# Indefinite integral

#### cozza

Find the following indefinite integral, identifying any rules of calculus that you use:

$$\displaystyle \int1/\sqrt{(1-x^2)*\arcsin(x)}$$

I think I need to use integration by substitution, so have rearranged to give:

$$\displaystyle \int(1-x^2)^{\-1/2} * (sin(x))^{1/2}$$

I am not quite sure what to do next. The formula I have for integration by substitution is:

$$\displaystyle \int{f(g(x))g'(x)dx} = \int{f(u)du}$$, where u = g(x)

Would I then get

f(x) = $$\displaystyle (1-x^2)^{\-1/2}$$

and

g(x) = $$\displaystyle (sin(x))^{1/2}$$, so u = -cosx

or do I need to integrate both parts first as they are both composite integrals and then use the above formula on the answers I get? (Headbang)

Thanks for any help in advence

#### skeeter

MHF Helper
Find the following indefinite integral, identifying any rules of calculus that you use:

$$\displaystyle \int1/\sqrt{(1-x^2)*\arcsin(x)}$$

$$\displaystyle \displaystyle \int \frac{1}{\sqrt{\arcsin{x}}} \cdot \frac{1}{\sqrt{1-x^2}} \, dx$$

$$\displaystyle u = \arcsin{x}$$

$$\displaystyle \displaystyle du = \frac{1}{\sqrt{1-x^2}} \, dx$$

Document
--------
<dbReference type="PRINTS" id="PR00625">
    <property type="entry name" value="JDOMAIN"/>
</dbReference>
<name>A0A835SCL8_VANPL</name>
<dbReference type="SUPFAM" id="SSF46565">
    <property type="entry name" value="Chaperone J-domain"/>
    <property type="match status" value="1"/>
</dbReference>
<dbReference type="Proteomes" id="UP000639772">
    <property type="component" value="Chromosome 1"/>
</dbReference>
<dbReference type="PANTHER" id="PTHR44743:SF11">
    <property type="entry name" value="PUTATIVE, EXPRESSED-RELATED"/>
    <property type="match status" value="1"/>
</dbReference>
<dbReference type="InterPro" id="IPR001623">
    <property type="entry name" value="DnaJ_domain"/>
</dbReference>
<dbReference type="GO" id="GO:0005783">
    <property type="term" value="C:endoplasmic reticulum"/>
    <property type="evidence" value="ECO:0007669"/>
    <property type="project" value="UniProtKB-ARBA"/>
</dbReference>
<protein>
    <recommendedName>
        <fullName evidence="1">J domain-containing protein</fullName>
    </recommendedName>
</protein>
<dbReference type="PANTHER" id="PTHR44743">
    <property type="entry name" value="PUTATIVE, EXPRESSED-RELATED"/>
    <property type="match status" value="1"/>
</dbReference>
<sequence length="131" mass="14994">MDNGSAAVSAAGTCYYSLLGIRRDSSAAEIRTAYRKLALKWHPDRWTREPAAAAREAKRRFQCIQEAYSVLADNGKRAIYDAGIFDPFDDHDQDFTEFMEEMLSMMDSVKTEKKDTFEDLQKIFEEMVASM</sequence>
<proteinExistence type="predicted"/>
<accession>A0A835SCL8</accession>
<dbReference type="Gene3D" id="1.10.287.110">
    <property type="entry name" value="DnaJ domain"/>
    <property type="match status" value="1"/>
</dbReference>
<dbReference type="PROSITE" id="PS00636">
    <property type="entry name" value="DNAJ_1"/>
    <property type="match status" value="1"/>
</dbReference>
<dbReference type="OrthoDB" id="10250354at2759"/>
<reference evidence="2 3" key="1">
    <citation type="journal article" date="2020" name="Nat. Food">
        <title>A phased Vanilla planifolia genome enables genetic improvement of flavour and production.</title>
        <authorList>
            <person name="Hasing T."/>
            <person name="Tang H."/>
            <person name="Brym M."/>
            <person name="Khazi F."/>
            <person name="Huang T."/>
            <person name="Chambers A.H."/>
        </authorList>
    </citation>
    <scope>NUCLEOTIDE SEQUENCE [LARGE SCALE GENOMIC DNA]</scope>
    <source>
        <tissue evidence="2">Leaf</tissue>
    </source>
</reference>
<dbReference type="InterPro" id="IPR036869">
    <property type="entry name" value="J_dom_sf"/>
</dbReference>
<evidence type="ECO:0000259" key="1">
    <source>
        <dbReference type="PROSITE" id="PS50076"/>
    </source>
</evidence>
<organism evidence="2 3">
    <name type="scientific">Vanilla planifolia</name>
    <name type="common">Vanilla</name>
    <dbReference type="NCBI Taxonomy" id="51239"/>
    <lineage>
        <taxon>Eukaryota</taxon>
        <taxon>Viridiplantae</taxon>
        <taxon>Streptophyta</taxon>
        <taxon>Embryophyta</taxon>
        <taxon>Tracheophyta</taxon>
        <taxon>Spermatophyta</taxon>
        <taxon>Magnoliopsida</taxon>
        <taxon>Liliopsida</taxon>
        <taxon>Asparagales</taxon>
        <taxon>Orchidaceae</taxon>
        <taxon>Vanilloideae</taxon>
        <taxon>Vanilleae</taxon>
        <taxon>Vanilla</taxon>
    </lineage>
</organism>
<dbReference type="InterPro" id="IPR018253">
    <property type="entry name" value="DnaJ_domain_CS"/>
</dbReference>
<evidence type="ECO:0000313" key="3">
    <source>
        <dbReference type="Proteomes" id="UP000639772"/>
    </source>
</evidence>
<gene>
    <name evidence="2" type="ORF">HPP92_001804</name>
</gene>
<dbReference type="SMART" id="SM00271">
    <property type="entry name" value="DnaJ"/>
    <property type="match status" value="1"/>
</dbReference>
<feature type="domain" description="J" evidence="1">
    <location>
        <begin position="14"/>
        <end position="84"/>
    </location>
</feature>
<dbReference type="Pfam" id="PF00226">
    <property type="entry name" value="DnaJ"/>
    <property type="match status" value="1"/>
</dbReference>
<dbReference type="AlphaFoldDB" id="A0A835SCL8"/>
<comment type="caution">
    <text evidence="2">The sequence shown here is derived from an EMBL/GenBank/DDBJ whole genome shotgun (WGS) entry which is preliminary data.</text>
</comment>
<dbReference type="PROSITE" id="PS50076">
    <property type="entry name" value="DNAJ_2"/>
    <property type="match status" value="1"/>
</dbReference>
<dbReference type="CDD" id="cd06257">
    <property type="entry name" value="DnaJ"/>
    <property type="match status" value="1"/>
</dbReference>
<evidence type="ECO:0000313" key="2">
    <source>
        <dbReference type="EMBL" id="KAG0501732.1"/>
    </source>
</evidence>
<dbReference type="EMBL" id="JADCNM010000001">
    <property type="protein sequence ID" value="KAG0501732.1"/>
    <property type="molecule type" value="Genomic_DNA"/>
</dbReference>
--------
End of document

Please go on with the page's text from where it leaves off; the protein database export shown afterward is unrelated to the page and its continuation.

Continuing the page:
substitute ...

$$\displaystyle \displaystyle \int \frac{1}{\sqrt{u}} \, du$$

finish it

• cozza

#### bondesan

I'll give you a huge hint. You will have to use the u-substitution, this identity:

$$\displaystyle \displaystyle{\frac{d}{dx} arcsin(x) = \frac{1}{\sqrt{1-x^2}} = (1-x^2)^{-1/2}}$$

and the integral rewritten as: $$\displaystyle \displaystyle{\int\frac{1}{\sqrt{(1-x^2)\cdot arcsin(x)}}dx=\int (1-x^2)^{-1/2}\cdot(arcsin(x))^{-1/2}dx}$$

This should work.

• cozza

#### cozza

Hi, thanks for the help. Can I just check that the answer I have is right:

$$\displaystyle 1/(\sqrt{1-x^2})+c$$

#### Also sprach Zarathustra

2sqrt(arcsinx) + c

#### cozza

2sqrt(arcsinx) + c
Hi, thanks for the help. Can I just check that the answer I have is right:

$$\displaystyle 1/(\sqrt{1-x^2})+c$$
On rechecking my answer I don't think the square root should be in there. I think (hope) it is:

$$\displaystyle 1/(1-x^2)$$ ?

Where does the 2 come from? Have I missed something?

#### skeeter

MHF Helper
On rechecking my answer I don't think the square root should be in there. I think (hope) it is:

$$\displaystyle 1/(1-x^2)$$ ?

Where does the 2 come from? Have I missed something?
yes, you have.

as stated earlier ...

$$\displaystyle \displaystyle \int \frac{1}{\sqrt{u}} \, du = 2\sqrt{u} + C$$

back substitute $$\displaystyle u = \arcsin{x}$$ ...

$$\displaystyle 2\sqrt{\arcsin{x}} + C$$